• Use Hyper-V in Windows 8 to run the application in a virtualized environment. This will require installing an earlier Windows version into the Hyper-V client software. You will see more about this topic shortly.

  • Migrate to a different software package that is compatible with Windows 8. Sometimes moving to a different software package can be a good thing, because it can introduce new features and other enhancements while maintaining file compatibility.

  • Use the application compatibility features in Windows 8 to run the software in compatibility mode (more information about this shortly).

Running earlier Windows versions in Hyper-V: What to look for

You see how to set up and configure an operating system in Hyper-V in Chapter 2 but here you need to look at the issue of security and stability when using earlier versions of the operating system. Consider some of the potential problems and pitfalls involved with using an earlier Windows version:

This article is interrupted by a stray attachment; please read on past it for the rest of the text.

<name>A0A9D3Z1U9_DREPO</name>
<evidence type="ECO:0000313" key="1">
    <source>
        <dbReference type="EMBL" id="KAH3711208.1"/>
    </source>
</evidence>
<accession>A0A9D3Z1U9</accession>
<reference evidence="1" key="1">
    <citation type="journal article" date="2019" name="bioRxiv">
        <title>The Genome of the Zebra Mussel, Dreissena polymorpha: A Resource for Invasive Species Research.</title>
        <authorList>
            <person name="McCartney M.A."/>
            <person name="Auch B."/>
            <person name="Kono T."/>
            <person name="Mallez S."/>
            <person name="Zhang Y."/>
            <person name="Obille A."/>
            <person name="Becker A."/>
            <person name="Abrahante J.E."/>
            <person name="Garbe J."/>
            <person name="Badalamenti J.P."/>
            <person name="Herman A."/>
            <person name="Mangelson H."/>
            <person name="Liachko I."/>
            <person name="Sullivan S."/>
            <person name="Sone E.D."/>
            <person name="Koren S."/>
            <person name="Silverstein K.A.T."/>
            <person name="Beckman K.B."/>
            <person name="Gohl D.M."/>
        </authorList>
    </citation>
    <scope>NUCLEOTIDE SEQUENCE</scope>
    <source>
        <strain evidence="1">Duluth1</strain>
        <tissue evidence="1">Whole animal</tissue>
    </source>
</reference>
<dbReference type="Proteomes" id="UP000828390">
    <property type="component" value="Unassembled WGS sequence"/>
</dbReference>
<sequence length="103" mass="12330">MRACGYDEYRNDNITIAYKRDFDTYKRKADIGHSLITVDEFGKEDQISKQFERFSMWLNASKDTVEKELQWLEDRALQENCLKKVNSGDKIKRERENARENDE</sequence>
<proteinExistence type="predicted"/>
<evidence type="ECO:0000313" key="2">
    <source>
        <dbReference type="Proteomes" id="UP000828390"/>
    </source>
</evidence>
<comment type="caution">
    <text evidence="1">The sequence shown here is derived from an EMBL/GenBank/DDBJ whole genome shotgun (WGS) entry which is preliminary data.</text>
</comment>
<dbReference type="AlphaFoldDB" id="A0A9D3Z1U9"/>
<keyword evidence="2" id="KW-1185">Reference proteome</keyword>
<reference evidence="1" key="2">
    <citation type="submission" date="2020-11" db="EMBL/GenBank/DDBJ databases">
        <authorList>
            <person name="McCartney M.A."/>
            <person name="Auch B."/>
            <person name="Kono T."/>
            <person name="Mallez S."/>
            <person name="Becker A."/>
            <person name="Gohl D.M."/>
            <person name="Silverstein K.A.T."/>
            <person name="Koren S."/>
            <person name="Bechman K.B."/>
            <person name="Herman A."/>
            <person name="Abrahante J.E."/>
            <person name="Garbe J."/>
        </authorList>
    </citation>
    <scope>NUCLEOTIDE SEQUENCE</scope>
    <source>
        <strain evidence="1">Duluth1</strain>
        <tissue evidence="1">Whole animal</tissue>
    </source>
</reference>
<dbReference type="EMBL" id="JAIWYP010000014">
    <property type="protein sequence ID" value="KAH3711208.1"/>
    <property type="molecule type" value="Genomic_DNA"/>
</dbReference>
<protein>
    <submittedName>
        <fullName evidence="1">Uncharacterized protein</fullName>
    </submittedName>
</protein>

• When will support for security and stability updates end? Extended product support for Windows 7 won’t end until 2020. However, with Windows 7 and Windows 8 sharing much of the same core architecture, any software that works properly in Windows 7 will likely also run in Windows 8, so using Windows 7 in Hyper-V really isn’t necessary. With Windows XP, however, you more than likely need to run a copy in the virtual machine. All support for Windows XP with Service Pack 3 installed (the final service pack for the operating system) ends in April 2014. After that date, Microsoft will no longer support that operating system.

  • Does the application need access to the Internet? If you can completely isolate the operating system by denying it access to the Internet and to files held on local computers (which have a risk of malware infection), it is highly unlikely that the copy of Windows XP will ever be exposed to malware itself. Indeed, Hyper-V can be set up so that a virtual machine can get network access only to other virtual machines, so that data can be shared between them.